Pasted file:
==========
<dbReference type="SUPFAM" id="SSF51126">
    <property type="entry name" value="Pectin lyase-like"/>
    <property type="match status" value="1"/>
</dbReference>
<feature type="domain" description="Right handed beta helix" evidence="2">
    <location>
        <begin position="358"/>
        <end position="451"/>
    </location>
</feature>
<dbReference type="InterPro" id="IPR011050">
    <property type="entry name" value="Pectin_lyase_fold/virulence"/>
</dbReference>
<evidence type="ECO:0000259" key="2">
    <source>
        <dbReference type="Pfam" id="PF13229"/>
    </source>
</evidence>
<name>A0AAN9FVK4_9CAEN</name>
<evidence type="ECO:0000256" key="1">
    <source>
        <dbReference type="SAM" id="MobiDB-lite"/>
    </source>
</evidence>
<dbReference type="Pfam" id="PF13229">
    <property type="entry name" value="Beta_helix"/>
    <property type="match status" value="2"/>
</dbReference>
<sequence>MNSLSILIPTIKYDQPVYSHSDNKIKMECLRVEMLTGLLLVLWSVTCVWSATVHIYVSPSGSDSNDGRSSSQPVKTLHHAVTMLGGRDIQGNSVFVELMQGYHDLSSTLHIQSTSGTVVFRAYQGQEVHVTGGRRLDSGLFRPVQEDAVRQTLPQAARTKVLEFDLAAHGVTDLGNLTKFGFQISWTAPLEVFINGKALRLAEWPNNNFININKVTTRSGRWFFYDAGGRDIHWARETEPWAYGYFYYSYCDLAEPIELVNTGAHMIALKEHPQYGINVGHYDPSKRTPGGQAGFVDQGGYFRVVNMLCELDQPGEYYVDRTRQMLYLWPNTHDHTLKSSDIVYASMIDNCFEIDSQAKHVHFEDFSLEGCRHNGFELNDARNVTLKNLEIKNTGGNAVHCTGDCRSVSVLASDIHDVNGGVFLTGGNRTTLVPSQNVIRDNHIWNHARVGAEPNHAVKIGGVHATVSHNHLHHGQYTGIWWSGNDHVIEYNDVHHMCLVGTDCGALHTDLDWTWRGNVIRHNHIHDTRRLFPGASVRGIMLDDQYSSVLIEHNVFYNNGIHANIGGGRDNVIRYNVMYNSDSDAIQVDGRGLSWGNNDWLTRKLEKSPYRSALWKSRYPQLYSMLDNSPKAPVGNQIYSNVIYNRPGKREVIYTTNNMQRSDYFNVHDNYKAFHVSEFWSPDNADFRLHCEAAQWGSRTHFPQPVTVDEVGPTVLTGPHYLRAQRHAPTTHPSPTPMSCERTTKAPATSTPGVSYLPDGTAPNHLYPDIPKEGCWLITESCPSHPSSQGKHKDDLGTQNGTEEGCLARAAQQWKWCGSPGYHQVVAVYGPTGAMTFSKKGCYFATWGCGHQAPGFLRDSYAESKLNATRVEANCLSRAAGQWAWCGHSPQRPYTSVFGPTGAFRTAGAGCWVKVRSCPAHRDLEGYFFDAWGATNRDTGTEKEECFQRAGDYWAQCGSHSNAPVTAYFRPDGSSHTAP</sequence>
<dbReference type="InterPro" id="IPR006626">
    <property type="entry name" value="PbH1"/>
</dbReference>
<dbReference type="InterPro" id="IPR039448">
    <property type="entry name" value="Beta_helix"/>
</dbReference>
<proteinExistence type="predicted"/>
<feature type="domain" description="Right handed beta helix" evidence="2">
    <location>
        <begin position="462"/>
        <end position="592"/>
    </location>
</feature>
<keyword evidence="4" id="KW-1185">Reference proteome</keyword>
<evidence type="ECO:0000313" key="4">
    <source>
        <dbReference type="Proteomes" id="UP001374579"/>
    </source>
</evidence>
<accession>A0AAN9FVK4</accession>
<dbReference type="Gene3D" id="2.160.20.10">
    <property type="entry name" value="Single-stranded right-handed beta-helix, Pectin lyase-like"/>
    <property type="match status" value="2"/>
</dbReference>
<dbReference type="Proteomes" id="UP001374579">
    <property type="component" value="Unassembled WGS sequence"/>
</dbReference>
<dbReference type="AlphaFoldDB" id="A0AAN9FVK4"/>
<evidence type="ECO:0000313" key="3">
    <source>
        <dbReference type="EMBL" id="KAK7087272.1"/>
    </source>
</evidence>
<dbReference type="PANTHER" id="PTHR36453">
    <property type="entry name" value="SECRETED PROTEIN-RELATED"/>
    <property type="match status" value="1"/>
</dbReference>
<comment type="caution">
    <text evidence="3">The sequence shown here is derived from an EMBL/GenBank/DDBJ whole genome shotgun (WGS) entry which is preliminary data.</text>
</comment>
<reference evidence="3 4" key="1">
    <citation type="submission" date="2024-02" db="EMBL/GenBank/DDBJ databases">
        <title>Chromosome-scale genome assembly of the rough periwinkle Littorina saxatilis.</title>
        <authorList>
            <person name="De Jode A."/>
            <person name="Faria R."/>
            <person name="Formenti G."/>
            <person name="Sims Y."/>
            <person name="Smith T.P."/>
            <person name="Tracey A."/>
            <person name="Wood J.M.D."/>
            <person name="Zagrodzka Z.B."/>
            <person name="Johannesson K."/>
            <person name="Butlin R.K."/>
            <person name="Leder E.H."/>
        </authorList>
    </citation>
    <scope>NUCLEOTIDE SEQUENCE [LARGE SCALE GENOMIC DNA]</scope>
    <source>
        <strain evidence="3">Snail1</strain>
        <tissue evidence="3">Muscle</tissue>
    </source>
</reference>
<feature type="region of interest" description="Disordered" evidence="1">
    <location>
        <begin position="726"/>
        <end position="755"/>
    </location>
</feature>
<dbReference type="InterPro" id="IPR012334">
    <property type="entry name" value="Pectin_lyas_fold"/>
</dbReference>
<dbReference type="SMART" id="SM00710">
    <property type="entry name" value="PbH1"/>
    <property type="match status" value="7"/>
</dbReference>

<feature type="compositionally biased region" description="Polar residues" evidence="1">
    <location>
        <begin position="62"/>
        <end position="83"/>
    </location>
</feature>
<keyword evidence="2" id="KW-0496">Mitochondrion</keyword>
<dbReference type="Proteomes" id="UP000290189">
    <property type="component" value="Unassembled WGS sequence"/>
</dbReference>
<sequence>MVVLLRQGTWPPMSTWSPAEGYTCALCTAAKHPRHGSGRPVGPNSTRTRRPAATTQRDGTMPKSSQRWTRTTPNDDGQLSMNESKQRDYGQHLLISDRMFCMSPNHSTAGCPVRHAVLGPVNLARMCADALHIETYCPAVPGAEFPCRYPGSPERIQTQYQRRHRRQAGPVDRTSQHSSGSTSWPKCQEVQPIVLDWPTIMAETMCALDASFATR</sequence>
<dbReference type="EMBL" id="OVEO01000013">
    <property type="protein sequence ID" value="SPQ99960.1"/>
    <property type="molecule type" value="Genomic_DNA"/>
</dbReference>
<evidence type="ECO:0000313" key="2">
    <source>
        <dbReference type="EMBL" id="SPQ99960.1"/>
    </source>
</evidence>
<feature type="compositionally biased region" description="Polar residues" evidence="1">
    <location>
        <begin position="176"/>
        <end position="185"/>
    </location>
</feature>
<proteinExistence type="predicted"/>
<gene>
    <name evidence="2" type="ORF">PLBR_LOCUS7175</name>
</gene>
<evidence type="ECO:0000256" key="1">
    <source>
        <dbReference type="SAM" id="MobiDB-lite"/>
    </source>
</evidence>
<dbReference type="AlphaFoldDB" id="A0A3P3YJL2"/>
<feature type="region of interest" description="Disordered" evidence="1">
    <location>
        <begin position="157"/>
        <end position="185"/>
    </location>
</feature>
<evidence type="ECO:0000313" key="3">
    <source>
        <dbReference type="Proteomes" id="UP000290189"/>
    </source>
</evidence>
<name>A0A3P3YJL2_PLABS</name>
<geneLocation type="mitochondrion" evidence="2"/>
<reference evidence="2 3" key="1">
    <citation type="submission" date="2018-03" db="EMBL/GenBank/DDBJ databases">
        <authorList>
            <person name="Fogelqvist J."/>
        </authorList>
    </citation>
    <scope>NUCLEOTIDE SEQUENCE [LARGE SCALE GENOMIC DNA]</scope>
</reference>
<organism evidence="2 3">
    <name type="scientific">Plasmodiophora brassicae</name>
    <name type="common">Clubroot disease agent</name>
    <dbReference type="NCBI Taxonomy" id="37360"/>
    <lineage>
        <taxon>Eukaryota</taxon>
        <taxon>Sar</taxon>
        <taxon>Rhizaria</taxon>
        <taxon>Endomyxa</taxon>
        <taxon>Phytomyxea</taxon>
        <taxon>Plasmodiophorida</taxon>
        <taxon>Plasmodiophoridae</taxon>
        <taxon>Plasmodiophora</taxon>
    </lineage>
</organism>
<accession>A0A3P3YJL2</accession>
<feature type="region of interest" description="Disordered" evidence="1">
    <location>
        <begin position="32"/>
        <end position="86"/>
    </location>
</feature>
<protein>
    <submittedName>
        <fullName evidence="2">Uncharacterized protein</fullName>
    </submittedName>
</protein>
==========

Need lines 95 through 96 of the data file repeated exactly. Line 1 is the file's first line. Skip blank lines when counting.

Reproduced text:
        <begin position="726"/>
        <end position="755"/>